Grant e-mails to hep us to a poll on American's attitudes toward government inference in various areas of life:
With concern growing over the health implications of secondary smoke, 62% of adults say there should be a nationwide ban on smoking in all public places, according to a new Rasmussen Reports national telephone survey. Thirty-three percent (33%) disagree, and five percent (5%) are not sure.
Just 38% of adults, however, support a complete ban on the use of cell phones while driving. Fifty-eight percent (58%) support the alternative of letting drivers use hands-free phones in their vehicles, and four percent (4%) are not sure which is the better option.
Seventy percent (70%) of Americans also oppose a national tax on all non-diet soft drinks. Eighteen percent (18%) like the idea of a so-called "obesity tax" like the one proposed by New York Governor David Paterson. Twelve percent (12%) are undecided.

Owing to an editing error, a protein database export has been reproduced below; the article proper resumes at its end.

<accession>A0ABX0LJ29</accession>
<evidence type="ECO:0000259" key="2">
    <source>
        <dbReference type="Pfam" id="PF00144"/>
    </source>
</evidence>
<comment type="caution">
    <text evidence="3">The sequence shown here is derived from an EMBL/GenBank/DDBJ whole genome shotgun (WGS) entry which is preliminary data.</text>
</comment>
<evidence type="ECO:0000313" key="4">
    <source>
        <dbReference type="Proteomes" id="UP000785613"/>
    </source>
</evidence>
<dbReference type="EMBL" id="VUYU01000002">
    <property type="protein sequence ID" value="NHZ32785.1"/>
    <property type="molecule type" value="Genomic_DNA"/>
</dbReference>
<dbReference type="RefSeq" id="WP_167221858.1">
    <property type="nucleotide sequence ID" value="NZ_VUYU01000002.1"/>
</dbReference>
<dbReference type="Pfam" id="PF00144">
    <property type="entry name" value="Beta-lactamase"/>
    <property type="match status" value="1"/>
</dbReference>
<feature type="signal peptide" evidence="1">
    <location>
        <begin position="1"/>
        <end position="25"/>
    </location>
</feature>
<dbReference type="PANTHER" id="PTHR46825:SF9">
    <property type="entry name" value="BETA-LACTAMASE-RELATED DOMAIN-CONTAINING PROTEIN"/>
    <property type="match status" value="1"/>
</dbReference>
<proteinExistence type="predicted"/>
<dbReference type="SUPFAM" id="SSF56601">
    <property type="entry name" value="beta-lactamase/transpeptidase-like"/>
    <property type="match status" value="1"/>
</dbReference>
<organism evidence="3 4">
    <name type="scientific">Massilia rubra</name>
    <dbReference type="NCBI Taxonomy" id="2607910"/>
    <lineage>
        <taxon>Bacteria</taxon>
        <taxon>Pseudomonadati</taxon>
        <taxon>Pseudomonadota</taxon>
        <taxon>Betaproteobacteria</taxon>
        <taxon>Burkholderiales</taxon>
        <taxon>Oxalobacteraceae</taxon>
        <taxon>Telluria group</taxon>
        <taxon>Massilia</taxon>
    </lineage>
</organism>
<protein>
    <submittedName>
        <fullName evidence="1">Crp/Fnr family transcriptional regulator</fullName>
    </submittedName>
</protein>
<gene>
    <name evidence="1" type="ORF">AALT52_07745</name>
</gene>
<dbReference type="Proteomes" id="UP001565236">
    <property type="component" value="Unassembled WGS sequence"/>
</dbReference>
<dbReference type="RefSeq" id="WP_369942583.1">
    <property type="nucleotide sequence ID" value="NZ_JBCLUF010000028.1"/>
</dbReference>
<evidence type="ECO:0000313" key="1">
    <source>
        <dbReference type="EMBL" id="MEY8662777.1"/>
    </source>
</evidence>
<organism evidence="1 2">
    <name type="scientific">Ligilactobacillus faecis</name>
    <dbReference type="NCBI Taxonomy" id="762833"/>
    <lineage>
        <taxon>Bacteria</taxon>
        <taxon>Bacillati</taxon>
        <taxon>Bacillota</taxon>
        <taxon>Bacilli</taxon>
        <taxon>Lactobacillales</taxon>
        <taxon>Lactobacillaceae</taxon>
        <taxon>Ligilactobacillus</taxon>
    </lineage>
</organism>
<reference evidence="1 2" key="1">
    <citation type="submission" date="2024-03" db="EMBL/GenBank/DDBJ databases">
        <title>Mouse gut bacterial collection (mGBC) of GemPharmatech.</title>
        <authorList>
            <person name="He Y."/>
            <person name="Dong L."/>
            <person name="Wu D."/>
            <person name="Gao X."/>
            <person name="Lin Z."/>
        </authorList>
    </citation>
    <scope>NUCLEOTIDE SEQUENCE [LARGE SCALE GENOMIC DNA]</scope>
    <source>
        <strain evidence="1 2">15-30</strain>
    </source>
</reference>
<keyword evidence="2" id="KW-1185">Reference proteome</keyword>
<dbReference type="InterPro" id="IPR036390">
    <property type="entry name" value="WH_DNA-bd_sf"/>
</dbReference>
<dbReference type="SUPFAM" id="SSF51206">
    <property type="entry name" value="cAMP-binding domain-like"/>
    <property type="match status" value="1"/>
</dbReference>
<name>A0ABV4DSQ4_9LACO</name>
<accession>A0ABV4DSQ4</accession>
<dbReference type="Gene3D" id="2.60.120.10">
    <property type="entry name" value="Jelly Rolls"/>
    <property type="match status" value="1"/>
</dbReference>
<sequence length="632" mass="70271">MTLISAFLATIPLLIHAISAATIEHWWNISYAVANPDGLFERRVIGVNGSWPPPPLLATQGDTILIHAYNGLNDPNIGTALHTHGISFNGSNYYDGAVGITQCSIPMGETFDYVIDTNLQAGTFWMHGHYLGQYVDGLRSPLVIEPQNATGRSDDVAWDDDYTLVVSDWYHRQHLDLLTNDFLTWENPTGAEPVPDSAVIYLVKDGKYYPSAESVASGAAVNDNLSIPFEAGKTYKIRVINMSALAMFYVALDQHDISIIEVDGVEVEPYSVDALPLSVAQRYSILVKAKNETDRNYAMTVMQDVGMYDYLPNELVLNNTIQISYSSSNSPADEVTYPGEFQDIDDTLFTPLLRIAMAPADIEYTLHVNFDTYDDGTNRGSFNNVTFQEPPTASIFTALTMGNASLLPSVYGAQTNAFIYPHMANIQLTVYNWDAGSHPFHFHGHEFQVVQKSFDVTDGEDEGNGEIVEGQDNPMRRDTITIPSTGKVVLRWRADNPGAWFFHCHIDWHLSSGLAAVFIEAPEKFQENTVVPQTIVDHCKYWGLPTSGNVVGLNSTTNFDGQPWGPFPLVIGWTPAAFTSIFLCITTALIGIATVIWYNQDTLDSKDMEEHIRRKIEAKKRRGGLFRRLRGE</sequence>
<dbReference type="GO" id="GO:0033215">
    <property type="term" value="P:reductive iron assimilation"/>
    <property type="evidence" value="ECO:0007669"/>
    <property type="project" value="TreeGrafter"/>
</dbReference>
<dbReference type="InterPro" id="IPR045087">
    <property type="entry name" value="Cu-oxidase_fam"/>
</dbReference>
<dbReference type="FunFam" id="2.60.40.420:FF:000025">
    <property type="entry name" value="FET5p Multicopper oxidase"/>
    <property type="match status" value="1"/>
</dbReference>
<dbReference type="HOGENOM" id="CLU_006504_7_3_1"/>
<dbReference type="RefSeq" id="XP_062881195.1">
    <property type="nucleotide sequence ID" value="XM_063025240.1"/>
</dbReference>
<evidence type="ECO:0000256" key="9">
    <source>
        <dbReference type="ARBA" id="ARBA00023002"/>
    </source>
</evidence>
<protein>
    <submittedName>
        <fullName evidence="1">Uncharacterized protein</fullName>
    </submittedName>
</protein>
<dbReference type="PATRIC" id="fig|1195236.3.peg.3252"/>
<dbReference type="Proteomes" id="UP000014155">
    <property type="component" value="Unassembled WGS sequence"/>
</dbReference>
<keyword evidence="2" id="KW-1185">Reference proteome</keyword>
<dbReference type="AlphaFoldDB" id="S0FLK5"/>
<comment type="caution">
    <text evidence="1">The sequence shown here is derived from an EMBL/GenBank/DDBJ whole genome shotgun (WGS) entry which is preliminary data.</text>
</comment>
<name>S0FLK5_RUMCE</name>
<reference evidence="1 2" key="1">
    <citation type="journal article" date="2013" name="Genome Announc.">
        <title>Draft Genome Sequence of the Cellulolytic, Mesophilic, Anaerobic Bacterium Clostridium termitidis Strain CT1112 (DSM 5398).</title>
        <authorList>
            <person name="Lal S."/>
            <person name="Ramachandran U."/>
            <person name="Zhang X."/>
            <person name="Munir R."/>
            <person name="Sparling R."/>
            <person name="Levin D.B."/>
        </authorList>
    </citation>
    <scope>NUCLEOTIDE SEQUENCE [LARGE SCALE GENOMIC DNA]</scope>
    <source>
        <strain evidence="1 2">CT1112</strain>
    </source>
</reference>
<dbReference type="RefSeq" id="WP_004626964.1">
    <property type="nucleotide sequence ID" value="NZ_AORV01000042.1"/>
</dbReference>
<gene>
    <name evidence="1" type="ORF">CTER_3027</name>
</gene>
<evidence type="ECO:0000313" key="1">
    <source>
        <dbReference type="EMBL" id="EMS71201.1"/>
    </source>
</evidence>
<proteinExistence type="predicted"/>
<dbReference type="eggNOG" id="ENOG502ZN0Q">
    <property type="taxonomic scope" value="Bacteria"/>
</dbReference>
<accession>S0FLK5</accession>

While it is good to see that most Americans oppose a "fat tax" of non-diet soft drinks, the overall results are ultimately depressing. They show that most people have no core principals on what government's legitimate role in dictating personal behavior should be. Rather, they believe that government shouldn't tell THEM to stop doing things THEY like--drinking sugary soda or talking on their cell phone while driving--but when it come to the government telling OTHERS to stop doing things they don't like--smoking in public places--they have no problem with it. The danger with such an approach of course is that when the day comes when it's YOUR activity that that majority disapproves of and wants the government to ban, you won't have a leg to stand on to make an argument against it.